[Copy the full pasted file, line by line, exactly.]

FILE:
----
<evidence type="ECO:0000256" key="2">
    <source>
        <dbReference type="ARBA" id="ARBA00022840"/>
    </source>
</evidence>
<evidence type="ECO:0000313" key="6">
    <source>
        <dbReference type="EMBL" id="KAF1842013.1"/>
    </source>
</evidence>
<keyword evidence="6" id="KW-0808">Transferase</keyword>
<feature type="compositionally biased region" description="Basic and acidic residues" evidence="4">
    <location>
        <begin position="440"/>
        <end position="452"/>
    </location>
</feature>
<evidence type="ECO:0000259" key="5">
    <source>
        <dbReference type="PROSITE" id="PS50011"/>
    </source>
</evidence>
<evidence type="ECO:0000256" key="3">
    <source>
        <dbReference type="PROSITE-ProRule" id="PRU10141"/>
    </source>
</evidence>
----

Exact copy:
<evidence type="ECO:0000256" key="2">
    <source>
        <dbReference type="ARBA" id="ARBA00022840"/>
    </source>
</evidence>
<evidence type="ECO:0000313" key="6">
    <source>
        <dbReference type="EMBL" id="KAF1842013.1"/>
    </source>
</evidence>
<keyword evidence="6" id="KW-0808">Transferase</keyword>
<feature type="compositionally biased region" description="Basic and acidic residues" evidence="4">
    <location>
        <begin position="440"/>
        <end position="452"/>
    </location>
</feature>
<evidence type="ECO:0000259" key="5">
    <source>
        <dbReference type="PROSITE" id="PS50011"/>
    </source>
</evidence>
<evidence type="ECO:0000256" key="3">
    <source>
        <dbReference type="PROSITE-ProRule" id="PRU10141"/>
    </source>
</evidence>